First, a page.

From the Archives no. 15—Helvetica and Standard

Something else that I came across at the High School for Graphic Communication Arts were two issues of a former local trade magazine called Graphics: New York. Both were from 1965 and they help to pin down the moment when Helvetica arrived in New York and began to muscle out Standard (aka Akzidenz Grotesk).

The first issue is volume 2, number 1 from January 1965. On its back cover is an advertisement from Amsterdam Continental Types, the firm that imported European metal typefaces to the United States, for Standard. It was bragging that “crisp, steadfast Standard has become a new classic in creative typography” because it now had sixteen members in its family. The featured weight was Standard Medium.

The other issue was volume 2, number 8 from August 1965. The Amsterdam Continental Types advertisement on its back cover was no longer for Standard but was instead for Helvetica. “How do you increase legibility without increasing type size? Solve for x.” was the headline. The body text went on to explain,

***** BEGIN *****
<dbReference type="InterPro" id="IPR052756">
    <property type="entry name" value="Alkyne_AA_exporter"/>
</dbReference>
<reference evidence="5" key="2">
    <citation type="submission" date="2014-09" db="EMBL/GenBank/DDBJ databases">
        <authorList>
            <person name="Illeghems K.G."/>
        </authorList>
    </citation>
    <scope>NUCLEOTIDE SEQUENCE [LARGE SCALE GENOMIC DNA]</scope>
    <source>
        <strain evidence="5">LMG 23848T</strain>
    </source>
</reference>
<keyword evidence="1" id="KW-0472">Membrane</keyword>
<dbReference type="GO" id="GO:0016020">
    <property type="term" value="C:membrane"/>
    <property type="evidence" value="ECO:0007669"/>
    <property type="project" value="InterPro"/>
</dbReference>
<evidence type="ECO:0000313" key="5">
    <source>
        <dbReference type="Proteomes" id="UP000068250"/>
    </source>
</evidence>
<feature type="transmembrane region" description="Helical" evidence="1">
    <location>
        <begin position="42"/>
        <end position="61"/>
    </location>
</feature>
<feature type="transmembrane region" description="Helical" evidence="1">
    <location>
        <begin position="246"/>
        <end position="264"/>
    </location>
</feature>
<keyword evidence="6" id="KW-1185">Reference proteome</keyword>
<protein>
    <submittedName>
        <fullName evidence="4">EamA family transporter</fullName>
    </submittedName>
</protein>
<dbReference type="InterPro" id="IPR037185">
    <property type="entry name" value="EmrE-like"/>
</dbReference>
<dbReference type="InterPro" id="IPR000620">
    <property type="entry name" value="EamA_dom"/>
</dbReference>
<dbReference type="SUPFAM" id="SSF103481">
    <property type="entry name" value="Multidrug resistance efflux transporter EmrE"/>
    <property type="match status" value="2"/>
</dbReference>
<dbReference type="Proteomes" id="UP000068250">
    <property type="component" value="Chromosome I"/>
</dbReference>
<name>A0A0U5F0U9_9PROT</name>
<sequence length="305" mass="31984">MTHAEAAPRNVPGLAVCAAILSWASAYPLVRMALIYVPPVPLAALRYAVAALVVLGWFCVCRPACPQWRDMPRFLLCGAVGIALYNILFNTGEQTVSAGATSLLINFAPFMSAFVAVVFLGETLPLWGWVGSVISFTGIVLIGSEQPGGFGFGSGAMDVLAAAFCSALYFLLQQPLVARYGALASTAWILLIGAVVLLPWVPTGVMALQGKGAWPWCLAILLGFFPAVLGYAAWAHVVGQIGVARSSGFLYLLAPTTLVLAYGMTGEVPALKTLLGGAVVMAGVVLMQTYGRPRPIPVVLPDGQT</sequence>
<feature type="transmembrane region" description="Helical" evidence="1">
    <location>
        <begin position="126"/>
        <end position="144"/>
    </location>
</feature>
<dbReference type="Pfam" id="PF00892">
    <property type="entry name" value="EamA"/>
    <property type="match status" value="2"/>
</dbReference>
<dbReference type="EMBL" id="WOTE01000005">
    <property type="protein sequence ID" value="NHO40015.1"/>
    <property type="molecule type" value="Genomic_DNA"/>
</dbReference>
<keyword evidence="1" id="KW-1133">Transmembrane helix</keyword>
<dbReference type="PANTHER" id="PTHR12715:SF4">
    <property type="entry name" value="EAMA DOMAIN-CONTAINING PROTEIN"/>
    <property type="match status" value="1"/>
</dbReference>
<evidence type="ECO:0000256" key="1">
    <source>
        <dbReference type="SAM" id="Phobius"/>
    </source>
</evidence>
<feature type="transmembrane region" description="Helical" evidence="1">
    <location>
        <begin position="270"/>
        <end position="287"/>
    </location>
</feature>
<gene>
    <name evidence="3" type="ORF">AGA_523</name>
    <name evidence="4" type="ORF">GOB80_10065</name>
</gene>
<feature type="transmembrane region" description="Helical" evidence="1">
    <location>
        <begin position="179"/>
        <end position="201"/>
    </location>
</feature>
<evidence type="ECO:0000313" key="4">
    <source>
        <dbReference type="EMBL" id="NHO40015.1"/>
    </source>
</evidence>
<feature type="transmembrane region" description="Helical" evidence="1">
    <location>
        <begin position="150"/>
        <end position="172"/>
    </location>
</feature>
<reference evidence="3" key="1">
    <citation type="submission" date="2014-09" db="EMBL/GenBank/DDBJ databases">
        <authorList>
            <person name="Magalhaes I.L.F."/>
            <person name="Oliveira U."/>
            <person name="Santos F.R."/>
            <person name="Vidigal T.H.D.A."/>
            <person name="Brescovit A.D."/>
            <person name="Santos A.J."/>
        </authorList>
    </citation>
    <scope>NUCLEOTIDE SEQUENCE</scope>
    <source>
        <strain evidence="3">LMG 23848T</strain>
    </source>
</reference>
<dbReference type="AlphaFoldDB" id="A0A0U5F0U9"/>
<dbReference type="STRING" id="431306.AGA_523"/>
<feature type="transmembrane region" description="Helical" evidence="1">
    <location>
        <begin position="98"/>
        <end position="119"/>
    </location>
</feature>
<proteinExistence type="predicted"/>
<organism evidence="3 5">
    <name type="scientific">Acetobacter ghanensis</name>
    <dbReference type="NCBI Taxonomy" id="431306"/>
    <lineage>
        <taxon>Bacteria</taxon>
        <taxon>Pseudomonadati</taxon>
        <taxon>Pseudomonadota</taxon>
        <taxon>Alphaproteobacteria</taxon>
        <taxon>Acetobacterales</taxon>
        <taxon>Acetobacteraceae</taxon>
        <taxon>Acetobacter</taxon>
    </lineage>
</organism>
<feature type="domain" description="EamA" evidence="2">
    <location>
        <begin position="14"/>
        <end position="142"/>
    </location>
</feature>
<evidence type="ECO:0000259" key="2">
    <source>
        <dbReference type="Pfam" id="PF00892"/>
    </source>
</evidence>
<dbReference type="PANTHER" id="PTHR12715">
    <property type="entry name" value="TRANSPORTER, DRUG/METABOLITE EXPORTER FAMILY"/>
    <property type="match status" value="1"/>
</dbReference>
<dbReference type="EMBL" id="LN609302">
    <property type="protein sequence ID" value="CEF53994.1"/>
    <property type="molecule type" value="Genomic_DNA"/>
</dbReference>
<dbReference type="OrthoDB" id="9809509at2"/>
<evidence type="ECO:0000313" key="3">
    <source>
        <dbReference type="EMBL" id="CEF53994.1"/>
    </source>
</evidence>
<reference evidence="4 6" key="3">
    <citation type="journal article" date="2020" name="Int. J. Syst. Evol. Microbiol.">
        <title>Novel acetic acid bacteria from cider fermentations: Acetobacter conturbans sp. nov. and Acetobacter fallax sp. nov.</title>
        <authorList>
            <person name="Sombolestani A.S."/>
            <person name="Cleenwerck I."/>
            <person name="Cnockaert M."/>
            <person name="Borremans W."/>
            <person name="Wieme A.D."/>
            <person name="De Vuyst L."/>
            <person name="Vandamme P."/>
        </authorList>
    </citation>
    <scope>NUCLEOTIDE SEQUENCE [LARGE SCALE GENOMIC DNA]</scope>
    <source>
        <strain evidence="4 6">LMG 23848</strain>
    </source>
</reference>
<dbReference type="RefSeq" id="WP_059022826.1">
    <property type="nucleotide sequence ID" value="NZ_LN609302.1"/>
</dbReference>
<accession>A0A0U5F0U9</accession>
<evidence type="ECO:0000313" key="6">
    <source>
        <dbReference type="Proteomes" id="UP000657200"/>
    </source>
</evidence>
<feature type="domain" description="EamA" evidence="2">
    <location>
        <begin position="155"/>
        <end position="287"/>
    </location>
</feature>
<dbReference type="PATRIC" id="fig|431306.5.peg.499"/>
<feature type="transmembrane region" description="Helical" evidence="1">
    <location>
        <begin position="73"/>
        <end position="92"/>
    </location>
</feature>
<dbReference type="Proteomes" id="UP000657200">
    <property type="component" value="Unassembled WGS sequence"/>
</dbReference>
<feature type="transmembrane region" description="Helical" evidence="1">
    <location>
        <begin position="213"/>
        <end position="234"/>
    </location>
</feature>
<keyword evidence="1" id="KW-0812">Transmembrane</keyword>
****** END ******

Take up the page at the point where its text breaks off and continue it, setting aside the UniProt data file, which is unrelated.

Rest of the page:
“Increase the volume of the letter’s body.
“That is, increase it’s x-height.That’s what the Swiss did with Helvetica.
“They designed each character to take up a greater volume of space on the type body.”

It concluded: “HELVETICA: Swiss precision, classic simplicity.”; and “HELVETICA MEDIUM: Strongly authoritative; declarative.” The magazine itself did not pay attention to these claims for Helvetica or those for Standard. It was set in Trade Gothic. However, the inside back cover of the January issue contained an advertisement by Container Corporation of America (CCA), based in Chicago, set in Helvetica Medium.

Although Helvetica Medium had arrived in New York City by August 1965, Unimark International did not spec it for the subway signage it was working on. Bob Noorda and Massimo Vignelli chose Standard instead.